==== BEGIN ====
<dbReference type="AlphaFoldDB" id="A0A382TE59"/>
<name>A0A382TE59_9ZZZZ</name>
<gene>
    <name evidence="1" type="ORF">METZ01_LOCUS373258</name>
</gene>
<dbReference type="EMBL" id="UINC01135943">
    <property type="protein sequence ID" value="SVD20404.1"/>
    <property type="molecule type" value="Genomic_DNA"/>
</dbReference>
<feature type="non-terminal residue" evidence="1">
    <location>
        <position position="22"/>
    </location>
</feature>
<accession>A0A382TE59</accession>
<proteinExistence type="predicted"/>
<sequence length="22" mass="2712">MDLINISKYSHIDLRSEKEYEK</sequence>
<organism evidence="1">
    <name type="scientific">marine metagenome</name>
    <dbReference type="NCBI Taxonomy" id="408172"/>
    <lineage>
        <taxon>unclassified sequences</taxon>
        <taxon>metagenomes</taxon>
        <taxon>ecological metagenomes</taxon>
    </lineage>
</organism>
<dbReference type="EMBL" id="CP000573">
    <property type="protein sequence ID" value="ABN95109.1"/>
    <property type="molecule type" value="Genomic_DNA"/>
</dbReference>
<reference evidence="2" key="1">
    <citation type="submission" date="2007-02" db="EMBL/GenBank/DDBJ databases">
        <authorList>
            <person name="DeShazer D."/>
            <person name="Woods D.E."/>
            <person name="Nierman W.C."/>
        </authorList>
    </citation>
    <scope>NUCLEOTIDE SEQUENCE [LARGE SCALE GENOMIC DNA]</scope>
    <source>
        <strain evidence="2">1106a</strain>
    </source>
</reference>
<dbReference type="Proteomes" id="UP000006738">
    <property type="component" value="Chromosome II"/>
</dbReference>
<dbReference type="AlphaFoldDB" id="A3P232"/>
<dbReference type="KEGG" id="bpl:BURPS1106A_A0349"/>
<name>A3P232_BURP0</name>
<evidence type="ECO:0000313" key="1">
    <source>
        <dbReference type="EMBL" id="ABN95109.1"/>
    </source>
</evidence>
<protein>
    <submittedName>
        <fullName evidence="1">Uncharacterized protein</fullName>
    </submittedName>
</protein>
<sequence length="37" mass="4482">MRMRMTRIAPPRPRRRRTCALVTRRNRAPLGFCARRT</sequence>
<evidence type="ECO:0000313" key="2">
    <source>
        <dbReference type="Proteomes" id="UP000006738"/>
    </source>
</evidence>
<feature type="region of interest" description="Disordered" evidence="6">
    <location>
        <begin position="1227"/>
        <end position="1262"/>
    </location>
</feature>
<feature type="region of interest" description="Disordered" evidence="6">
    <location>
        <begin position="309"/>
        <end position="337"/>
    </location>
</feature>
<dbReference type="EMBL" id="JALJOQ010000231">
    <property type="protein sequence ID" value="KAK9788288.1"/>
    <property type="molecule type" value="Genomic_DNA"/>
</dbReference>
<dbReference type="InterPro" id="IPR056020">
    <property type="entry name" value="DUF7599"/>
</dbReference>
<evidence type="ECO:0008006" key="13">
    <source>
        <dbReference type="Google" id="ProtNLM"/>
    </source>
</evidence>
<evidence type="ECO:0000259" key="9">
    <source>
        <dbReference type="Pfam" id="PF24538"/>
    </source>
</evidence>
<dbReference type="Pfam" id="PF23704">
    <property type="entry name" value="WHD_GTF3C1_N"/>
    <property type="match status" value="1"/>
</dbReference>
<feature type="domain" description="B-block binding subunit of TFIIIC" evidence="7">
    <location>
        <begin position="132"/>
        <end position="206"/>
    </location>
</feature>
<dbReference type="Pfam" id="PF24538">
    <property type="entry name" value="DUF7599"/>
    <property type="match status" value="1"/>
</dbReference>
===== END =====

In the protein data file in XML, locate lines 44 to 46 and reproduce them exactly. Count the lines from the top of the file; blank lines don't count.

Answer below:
<dbReference type="Proteomes" id="UP000006738">
    <property type="component" value="Chromosome II"/>
</dbReference>